View full article. | Posted in Calls for Papers on Mon, 01/27/2020 - 8:39am by Erik Shell.

In addition to presenting the latest research on Greco-Roman antiquity and the ancient Mediterranean, attendees at the SCS annual meeting have increasingly had the opportunity to discuss other important issues such as the history of Classics as a field; systemic concerns and directions for the future; and ways to make the field more accessible to people from a variety of backgrounds and experiences. The SCS has recently also incorporated into the annual meeting lectures by influential artists and writers whose work draws on, adapts, and interprets ancient Greek and Roman texts for the broad public. Luis Alfaro, the Chicano playwright and performance artist, spoke about his adaptations of Greek tragedy during the 2019 annual meeting in San Diego, while this year in Washington, D.C., Madeline Miller, writer of best-selling novels Circe (2018) and Song of Achilles (2012), discussed imaginative takes on Homer’s epics. Their contributions to the field indicate the value in seeking out conversations with those who engage with the Greek and Roman worlds outside the Classics classroom.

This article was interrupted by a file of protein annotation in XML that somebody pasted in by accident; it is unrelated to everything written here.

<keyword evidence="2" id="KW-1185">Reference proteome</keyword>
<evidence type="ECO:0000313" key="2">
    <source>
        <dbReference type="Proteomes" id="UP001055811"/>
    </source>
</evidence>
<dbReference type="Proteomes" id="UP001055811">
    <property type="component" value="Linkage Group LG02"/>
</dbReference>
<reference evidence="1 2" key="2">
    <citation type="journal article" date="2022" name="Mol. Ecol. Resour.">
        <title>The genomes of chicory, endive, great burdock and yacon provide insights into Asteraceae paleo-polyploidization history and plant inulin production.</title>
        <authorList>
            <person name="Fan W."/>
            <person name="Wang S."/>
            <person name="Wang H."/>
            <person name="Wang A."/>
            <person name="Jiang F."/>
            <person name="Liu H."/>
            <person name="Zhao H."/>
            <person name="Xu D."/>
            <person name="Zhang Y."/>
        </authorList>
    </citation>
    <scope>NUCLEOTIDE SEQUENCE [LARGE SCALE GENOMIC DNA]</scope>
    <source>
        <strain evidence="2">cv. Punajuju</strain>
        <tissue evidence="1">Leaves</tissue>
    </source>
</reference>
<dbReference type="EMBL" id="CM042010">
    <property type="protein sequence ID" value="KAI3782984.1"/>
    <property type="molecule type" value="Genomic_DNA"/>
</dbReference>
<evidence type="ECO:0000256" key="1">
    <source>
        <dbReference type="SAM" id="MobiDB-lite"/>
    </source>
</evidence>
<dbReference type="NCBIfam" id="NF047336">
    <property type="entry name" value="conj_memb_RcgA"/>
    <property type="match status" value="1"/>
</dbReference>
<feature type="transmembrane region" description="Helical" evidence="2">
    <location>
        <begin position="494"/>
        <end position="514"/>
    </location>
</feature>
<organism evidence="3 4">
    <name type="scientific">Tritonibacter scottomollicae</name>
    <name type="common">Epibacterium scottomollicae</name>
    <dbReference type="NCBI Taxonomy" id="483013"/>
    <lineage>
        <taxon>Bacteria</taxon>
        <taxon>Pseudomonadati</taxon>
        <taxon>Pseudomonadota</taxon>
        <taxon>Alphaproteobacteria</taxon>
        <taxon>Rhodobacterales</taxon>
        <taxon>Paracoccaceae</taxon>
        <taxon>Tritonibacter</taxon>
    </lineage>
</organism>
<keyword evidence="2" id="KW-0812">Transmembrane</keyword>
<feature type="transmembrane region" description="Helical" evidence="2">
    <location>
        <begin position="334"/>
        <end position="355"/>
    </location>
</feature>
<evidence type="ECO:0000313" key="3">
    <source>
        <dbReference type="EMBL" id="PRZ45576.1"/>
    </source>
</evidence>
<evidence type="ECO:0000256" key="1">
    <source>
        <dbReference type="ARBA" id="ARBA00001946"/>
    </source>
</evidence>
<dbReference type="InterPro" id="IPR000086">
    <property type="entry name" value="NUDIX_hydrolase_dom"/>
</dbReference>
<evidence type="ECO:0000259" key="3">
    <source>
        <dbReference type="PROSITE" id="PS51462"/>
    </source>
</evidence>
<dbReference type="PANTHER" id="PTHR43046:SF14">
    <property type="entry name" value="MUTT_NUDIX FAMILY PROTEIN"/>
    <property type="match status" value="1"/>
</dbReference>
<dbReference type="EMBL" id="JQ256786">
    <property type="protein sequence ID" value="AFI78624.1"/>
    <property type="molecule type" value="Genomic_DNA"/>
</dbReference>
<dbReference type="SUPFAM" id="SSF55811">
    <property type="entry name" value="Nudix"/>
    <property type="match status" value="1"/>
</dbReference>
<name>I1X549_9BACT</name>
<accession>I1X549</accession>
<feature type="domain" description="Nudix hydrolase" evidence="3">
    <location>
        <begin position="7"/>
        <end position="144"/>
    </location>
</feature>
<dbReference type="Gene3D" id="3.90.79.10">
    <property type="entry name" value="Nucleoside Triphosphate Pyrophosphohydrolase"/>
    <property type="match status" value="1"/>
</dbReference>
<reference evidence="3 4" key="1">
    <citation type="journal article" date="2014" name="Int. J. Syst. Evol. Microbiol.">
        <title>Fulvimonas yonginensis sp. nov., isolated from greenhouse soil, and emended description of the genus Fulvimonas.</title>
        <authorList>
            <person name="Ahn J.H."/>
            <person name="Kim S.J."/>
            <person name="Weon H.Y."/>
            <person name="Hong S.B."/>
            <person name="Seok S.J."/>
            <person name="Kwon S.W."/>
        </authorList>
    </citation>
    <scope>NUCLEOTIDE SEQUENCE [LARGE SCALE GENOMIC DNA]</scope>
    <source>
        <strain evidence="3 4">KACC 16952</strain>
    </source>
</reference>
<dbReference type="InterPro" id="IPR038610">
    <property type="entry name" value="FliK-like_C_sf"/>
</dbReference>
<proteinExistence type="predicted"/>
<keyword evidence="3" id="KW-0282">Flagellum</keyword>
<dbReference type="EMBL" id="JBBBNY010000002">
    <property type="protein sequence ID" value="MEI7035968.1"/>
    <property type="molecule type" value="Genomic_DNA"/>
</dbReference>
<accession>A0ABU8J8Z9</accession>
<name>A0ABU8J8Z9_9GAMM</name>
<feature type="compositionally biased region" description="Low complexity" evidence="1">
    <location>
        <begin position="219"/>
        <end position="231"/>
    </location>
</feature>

View full article. | Posted in on Thu, 01/23/2020 - 11:00pm by .
The Greek Ministry of Education and Religious Affairs is launching a partnership with the Institute for International Education. This is part of a broader effort to boost the extroversion of the Greek education system and Greek universities specifically.
 
The partnership aims at bringing a delegation from selected US institutions to visit Greece for a week at the end of March to meet Greek rectors and visit Greek universities. The purpose of the partnership is to establish contact between US institutions and their Greek counterparts. 
 
More information and the application form can be found at:

View full article. | Posted in Classics in the News on Thu, 01/23/2020 - 2:13pm by Erik Shell.

ROMAN DAILY LIFE IN PETRONIUS AND POMPEII

An NEH Summer Seminar for Pre-Collegiate Teachers (July 13-31, 2020)